The Congressional Budget Office’s issue brief, Lessons from Medicare’s Demonstration Projects on Disease Management, Care Coordination, and Value-Based Payment, provides details on the outcome of 10 major Medicare demonstrations following independent researcher evaluation.
Demonstrations were conducted during a 20-year span within two categories. Demonstrations were aimed at improving health care quality and delivery efficiency in Medicare’s fee-for-service program. The first broad category of demonstrations, disease management and care coordination, focused on improvements to care quality for beneficiaries with chronic illness and for beneficiaries faced with costly care demands. The second demonstration category, value-based payment, provided financial incentives to health care providers based not on volume or service delivery intensity but instead on care quality and efficiency.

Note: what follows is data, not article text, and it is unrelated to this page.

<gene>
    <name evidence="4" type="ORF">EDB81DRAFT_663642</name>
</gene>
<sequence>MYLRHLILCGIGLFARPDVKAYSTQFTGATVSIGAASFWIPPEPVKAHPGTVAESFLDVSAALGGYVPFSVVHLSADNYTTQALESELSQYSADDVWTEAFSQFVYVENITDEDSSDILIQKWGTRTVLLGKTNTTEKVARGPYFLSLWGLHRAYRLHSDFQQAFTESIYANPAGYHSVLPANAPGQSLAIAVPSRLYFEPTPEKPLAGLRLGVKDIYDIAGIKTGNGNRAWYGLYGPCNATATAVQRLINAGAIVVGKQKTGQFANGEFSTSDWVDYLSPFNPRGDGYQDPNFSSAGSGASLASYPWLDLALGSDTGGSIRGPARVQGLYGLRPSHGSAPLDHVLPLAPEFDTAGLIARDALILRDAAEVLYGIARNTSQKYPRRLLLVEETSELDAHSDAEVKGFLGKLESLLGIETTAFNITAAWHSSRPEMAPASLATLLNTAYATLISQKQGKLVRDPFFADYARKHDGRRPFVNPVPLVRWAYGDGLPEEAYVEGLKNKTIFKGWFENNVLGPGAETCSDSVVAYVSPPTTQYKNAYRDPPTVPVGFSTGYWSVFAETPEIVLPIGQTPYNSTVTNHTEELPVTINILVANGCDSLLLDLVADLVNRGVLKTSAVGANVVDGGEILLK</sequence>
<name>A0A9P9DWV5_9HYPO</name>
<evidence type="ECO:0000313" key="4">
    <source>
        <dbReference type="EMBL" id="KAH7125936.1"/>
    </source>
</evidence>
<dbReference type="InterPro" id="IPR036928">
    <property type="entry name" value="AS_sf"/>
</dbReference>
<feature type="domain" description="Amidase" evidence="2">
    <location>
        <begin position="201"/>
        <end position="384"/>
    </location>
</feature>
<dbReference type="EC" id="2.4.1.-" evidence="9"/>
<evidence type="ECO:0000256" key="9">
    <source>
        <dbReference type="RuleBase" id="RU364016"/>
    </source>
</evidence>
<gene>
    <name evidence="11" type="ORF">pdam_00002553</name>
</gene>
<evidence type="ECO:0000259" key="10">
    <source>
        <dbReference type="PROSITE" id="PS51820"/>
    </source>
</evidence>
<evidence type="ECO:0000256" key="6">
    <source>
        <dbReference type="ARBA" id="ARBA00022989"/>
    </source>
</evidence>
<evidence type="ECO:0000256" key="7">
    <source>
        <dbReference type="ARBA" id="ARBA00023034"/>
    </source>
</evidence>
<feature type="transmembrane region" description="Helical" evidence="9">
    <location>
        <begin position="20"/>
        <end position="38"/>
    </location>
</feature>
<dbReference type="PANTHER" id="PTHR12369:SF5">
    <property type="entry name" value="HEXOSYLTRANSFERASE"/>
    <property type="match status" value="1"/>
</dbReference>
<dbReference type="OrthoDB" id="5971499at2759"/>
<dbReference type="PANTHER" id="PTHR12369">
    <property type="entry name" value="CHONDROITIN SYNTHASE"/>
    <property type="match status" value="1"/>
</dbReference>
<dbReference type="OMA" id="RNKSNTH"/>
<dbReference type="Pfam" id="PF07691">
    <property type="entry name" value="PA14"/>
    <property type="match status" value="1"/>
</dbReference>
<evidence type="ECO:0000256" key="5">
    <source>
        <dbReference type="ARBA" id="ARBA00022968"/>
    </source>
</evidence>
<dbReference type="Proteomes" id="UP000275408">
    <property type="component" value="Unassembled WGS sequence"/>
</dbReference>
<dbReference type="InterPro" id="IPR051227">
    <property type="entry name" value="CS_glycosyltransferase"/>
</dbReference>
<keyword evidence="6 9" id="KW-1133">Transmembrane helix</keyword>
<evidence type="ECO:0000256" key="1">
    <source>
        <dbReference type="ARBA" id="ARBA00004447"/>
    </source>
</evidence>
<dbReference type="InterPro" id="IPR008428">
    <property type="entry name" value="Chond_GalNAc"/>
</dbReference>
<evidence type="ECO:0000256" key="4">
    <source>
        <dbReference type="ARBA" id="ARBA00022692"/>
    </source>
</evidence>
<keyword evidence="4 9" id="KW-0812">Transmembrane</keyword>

Evaluations indicated that:
- Most programs did not reduce Medicare spending.
- Medicare spending decreased most when care managers interacted signficiantly with physicians and in-person with patients; however, on average, savings attained did not compensate for program cost.
- Value-based payment system demonstration results varied, with some resulting in approximately 10 percent spending reduction and others producing little to no savings whatsoever.
- Substantial payment and delivery system changes were likely required to notably reduce Medicare spending while also increasing or maintaining care quality due to challenges in overcoming inherent incentives within the fee-for-service payment system.
To read or download the full report, click here (PDF).